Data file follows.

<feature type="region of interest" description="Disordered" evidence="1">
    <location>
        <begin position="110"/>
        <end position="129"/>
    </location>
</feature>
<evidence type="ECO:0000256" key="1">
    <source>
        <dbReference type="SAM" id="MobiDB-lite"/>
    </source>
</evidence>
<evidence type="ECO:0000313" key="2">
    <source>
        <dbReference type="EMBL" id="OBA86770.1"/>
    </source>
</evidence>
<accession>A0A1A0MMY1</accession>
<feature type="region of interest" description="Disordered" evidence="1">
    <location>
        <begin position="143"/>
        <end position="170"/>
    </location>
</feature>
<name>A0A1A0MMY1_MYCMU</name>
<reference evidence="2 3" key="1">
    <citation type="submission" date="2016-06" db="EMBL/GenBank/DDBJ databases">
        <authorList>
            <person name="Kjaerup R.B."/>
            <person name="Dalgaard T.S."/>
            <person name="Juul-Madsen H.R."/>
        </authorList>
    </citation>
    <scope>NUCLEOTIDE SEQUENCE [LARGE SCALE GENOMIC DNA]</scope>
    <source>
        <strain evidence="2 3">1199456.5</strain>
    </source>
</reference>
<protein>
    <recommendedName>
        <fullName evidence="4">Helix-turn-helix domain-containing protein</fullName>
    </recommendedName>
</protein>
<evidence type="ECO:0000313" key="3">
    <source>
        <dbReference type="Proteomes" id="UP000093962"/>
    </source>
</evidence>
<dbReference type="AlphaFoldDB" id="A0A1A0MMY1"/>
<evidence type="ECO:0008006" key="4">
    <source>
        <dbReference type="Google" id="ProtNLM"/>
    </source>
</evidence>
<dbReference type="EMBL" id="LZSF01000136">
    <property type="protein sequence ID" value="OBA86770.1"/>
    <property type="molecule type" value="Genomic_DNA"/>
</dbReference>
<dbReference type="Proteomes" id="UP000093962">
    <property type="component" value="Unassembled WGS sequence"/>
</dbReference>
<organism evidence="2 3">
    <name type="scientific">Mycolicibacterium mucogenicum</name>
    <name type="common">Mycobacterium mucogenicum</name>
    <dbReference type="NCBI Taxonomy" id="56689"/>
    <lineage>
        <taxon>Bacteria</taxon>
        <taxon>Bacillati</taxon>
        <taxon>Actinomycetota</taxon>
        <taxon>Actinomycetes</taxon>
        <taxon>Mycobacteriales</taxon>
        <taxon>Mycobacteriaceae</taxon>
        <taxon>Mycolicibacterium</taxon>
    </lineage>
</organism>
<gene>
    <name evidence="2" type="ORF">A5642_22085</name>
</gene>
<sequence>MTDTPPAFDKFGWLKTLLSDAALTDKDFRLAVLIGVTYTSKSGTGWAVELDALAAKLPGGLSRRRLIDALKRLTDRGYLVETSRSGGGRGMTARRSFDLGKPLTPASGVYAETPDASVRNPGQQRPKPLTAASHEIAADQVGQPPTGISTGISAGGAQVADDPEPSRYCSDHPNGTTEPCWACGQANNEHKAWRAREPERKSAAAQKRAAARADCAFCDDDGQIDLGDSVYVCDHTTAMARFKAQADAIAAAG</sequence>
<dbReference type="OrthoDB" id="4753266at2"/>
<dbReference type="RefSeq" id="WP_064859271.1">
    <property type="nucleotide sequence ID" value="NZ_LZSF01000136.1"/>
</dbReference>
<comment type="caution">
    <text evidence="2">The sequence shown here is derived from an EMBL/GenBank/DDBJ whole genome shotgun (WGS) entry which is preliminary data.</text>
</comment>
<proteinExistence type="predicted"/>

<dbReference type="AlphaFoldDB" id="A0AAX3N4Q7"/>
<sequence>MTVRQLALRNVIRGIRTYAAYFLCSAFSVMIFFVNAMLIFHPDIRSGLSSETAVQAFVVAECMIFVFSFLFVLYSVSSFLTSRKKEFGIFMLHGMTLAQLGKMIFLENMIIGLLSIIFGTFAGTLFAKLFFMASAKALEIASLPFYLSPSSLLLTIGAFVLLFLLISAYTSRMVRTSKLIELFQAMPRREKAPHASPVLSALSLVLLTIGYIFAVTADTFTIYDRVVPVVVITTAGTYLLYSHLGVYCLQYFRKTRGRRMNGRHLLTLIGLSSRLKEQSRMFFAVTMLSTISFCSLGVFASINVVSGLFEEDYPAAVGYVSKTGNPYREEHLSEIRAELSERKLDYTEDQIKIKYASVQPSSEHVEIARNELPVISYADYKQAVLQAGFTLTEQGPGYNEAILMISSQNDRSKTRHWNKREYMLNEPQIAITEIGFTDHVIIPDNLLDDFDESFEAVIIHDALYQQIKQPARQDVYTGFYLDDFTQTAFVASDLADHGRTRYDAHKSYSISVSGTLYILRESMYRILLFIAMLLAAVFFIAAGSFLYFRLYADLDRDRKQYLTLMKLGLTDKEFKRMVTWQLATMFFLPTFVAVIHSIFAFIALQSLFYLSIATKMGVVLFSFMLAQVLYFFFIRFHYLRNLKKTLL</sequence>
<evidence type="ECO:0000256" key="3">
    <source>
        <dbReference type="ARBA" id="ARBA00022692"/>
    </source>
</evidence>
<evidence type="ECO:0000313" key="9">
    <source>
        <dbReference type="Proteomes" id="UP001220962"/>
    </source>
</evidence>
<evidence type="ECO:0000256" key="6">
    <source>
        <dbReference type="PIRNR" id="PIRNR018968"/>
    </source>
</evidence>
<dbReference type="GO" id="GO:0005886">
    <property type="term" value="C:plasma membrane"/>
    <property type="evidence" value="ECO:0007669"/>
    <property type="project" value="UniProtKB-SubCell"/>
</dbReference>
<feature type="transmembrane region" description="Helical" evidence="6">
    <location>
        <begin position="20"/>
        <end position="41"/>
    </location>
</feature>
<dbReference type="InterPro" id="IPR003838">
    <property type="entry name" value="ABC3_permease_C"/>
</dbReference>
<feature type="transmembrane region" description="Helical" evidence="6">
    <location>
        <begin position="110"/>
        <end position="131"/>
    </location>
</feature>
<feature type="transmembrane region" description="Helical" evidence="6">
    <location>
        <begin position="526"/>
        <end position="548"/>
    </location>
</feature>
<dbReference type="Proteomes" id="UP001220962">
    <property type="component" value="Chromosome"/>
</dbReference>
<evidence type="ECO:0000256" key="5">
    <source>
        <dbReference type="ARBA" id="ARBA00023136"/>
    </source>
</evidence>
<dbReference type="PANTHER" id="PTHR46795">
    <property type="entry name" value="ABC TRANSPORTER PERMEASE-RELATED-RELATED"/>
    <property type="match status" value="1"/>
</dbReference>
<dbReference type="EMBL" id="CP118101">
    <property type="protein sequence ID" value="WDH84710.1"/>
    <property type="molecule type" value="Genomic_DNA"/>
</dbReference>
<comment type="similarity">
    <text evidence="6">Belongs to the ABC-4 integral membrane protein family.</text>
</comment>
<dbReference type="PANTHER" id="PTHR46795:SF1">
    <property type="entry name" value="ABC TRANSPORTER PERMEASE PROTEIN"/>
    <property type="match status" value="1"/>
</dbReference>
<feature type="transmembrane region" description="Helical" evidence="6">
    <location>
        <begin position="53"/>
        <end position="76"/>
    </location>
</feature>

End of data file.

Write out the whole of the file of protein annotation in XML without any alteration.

<feature type="region of interest" description="Disordered" evidence="1">
    <location>
        <begin position="110"/>
        <end position="129"/>
    </location>
</feature>
<evidence type="ECO:0000256" key="1">
    <source>
        <dbReference type="SAM" id="MobiDB-lite"/>
    </source>
</evidence>
<evidence type="ECO:0000313" key="2">
    <source>
        <dbReference type="EMBL" id="OBA86770.1"/>
    </source>
</evidence>
<accession>A0A1A0MMY1</accession>
<feature type="region of interest" description="Disordered" evidence="1">
    <location>
        <begin position="143"/>
        <end position="170"/>
    </location>
</feature>
<name>A0A1A0MMY1_MYCMU</name>
<reference evidence="2 3" key="1">
    <citation type="submission" date="2016-06" db="EMBL/GenBank/DDBJ databases">
        <authorList>
            <person name="Kjaerup R.B."/>
            <person name="Dalgaard T.S."/>
            <person name="Juul-Madsen H.R."/>
        </authorList>
    </citation>
    <scope>NUCLEOTIDE SEQUENCE [LARGE SCALE GENOMIC DNA]</scope>
    <source>
        <strain evidence="2 3">1199456.5</strain>
    </source>
</reference>
<protein>
    <recommendedName>
        <fullName evidence="4">Helix-turn-helix domain-containing protein</fullName>
    </recommendedName>
</protein>
<evidence type="ECO:0000313" key="3">
    <source>
        <dbReference type="Proteomes" id="UP000093962"/>
    </source>
</evidence>
<dbReference type="AlphaFoldDB" id="A0A1A0MMY1"/>
<evidence type="ECO:0008006" key="4">
    <source>
        <dbReference type="Google" id="ProtNLM"/>
    </source>
</evidence>
<dbReference type="EMBL" id="LZSF01000136">
    <property type="protein sequence ID" value="OBA86770.1"/>
    <property type="molecule type" value="Genomic_DNA"/>
</dbReference>
<dbReference type="Proteomes" id="UP000093962">
    <property type="component" value="Unassembled WGS sequence"/>
</dbReference>
<organism evidence="2 3">
    <name type="scientific">Mycolicibacterium mucogenicum</name>
    <name type="common">Mycobacterium mucogenicum</name>
    <dbReference type="NCBI Taxonomy" id="56689"/>
    <lineage>
        <taxon>Bacteria</taxon>
        <taxon>Bacillati</taxon>
        <taxon>Actinomycetota</taxon>
        <taxon>Actinomycetes</taxon>
        <taxon>Mycobacteriales</taxon>
        <taxon>Mycobacteriaceae</taxon>
        <taxon>Mycolicibacterium</taxon>
    </lineage>
</organism>
<gene>
    <name evidence="2" type="ORF">A5642_22085</name>
</gene>
<sequence>MTDTPPAFDKFGWLKTLLSDAALTDKDFRLAVLIGVTYTSKSGTGWAVELDALAAKLPGGLSRRRLIDALKRLTDRGYLVETSRSGGGRGMTARRSFDLGKPLTPASGVYAETPDASVRNPGQQRPKPLTAASHEIAADQVGQPPTGISTGISAGGAQVADDPEPSRYCSDHPNGTTEPCWACGQANNEHKAWRAREPERKSAAAQKRAAARADCAFCDDDGQIDLGDSVYVCDHTTAMARFKAQADAIAAAG</sequence>
<dbReference type="OrthoDB" id="4753266at2"/>
<dbReference type="RefSeq" id="WP_064859271.1">
    <property type="nucleotide sequence ID" value="NZ_LZSF01000136.1"/>
</dbReference>
<comment type="caution">
    <text evidence="2">The sequence shown here is derived from an EMBL/GenBank/DDBJ whole genome shotgun (WGS) entry which is preliminary data.</text>
</comment>
<proteinExistence type="predicted"/>

<dbReference type="AlphaFoldDB" id="A0AAX3N4Q7"/>
<sequence>MTVRQLALRNVIRGIRTYAAYFLCSAFSVMIFFVNAMLIFHPDIRSGLSSETAVQAFVVAECMIFVFSFLFVLYSVSSFLTSRKKEFGIFMLHGMTLAQLGKMIFLENMIIGLLSIIFGTFAGTLFAKLFFMASAKALEIASLPFYLSPSSLLLTIGAFVLLFLLISAYTSRMVRTSKLIELFQAMPRREKAPHASPVLSALSLVLLTIGYIFAVTADTFTIYDRVVPVVVITTAGTYLLYSHLGVYCLQYFRKTRGRRMNGRHLLTLIGLSSRLKEQSRMFFAVTMLSTISFCSLGVFASINVVSGLFEEDYPAAVGYVSKTGNPYREEHLSEIRAELSERKLDYTEDQIKIKYASVQPSSEHVEIARNELPVISYADYKQAVLQAGFTLTEQGPGYNEAILMISSQNDRSKTRHWNKREYMLNEPQIAITEIGFTDHVIIPDNLLDDFDESFEAVIIHDALYQQIKQPARQDVYTGFYLDDFTQTAFVASDLADHGRTRYDAHKSYSISVSGTLYILRESMYRILLFIAMLLAAVFFIAAGSFLYFRLYADLDRDRKQYLTLMKLGLTDKEFKRMVTWQLATMFFLPTFVAVIHSIFAFIALQSLFYLSIATKMGVVLFSFMLAQVLYFFFIRFHYLRNLKKTLL</sequence>
<evidence type="ECO:0000256" key="3">
    <source>
        <dbReference type="ARBA" id="ARBA00022692"/>
    </source>
</evidence>
<evidence type="ECO:0000313" key="9">
    <source>
        <dbReference type="Proteomes" id="UP001220962"/>
    </source>
</evidence>
<evidence type="ECO:0000256" key="6">
    <source>
        <dbReference type="PIRNR" id="PIRNR018968"/>
    </source>
</evidence>
<dbReference type="GO" id="GO:0005886">
    <property type="term" value="C:plasma membrane"/>
    <property type="evidence" value="ECO:0007669"/>
    <property type="project" value="UniProtKB-SubCell"/>
</dbReference>
<feature type="transmembrane region" description="Helical" evidence="6">
    <location>
        <begin position="20"/>
        <end position="41"/>
    </location>
</feature>
<dbReference type="InterPro" id="IPR003838">
    <property type="entry name" value="ABC3_permease_C"/>
</dbReference>
<feature type="transmembrane region" description="Helical" evidence="6">
    <location>
        <begin position="110"/>
        <end position="131"/>
    </location>
</feature>
<feature type="transmembrane region" description="Helical" evidence="6">
    <location>
        <begin position="526"/>
        <end position="548"/>
    </location>
</feature>
<dbReference type="Proteomes" id="UP001220962">
    <property type="component" value="Chromosome"/>
</dbReference>
<evidence type="ECO:0000256" key="5">
    <source>
        <dbReference type="ARBA" id="ARBA00023136"/>
    </source>
</evidence>
<dbReference type="PANTHER" id="PTHR46795">
    <property type="entry name" value="ABC TRANSPORTER PERMEASE-RELATED-RELATED"/>
    <property type="match status" value="1"/>
</dbReference>
<dbReference type="EMBL" id="CP118101">
    <property type="protein sequence ID" value="WDH84710.1"/>
    <property type="molecule type" value="Genomic_DNA"/>
</dbReference>
<comment type="similarity">
    <text evidence="6">Belongs to the ABC-4 integral membrane protein family.</text>
</comment>
<dbReference type="PANTHER" id="PTHR46795:SF1">
    <property type="entry name" value="ABC TRANSPORTER PERMEASE PROTEIN"/>
    <property type="match status" value="1"/>
</dbReference>
<feature type="transmembrane region" description="Helical" evidence="6">
    <location>
        <begin position="53"/>
        <end position="76"/>
    </location>
</feature>